Charlie Sheen Says He'll Sue for $300 Million; Apologizes to Chuck Lorre (Video)
Charlie Sheen told NBC's Today show Monday that he'll return to CBS' Two and a Half Men for $3 million per episode.
He made other bold statements during his ABC News interview, teased on Good Morning America Monday.
He apologized to co-creator Chuck Lorre for referring to him by his Hebrew name in radio interviews (he said it was a joke). "Sorry if I offended you," Sheen said during his sit-down with ABC News' Andrea Canning (the full interview airs Tuesday on ABC's 20/20). "Didn't know you were so sensitive. I thought after you wailing on me for eight years, I could take a few shots back."
But he said he still plans to sue CBS and Warner Bros for pulling the plug on the remaining season of Two and a Half Men. Canning says Sheen will sue for $300 million.
"Wouldn't you?" Sheen asked her during the interview. "I'm out of a job. I got a whole family to support."
He said he'll sue for "tons. ... I'm here to collect. They're going to lose. I would recommend they pay the crew and get the season back on board."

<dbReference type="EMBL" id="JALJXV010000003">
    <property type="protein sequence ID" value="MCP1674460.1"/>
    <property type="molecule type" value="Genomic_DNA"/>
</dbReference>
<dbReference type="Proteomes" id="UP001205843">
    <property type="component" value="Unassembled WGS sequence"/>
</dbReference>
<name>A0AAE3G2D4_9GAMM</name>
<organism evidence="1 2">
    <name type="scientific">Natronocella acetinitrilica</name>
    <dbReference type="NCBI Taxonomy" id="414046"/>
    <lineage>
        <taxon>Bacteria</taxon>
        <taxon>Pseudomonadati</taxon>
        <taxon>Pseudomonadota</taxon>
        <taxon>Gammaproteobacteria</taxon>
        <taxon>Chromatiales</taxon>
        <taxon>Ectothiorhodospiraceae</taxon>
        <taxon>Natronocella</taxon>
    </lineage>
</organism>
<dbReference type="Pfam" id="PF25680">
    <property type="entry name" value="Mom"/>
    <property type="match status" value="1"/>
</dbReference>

He denied reports he's suffering from bi-polar disorder. "What does that mean?" he asked "... What's the cure? Medicine? Make me like them? Not gonna happen. I'm bi-winning. I win here. I win there."
When the topic turned to his wild-partying lifestyle, Sheen said he didn't remember the last time he did drugs. "A couple days before the suits rolled in and said change it. ..." he said, notes USA Today. "I probably took more than anybody could survive. I was banging 7 gram rocks. Because that's how I roll. I have one speed. I have one gear: Go. "
His last binge "was radical," he said. "The run I was on made Sinatra, Flynn, Jagger, Richards look like droopy-eyed, armless children."
Sheen said he isn't worried and relapsing - or dying.
Said Sheen (who passed a urine test and a blood test): "Dying's for fools. There are certain blends I will not entertain because that's how people go down."
Asked if the people who supply him drugs are out of his life, he said: "Again, I cannot speak about things that are, sort of, you know, I just, that's really nobody's business."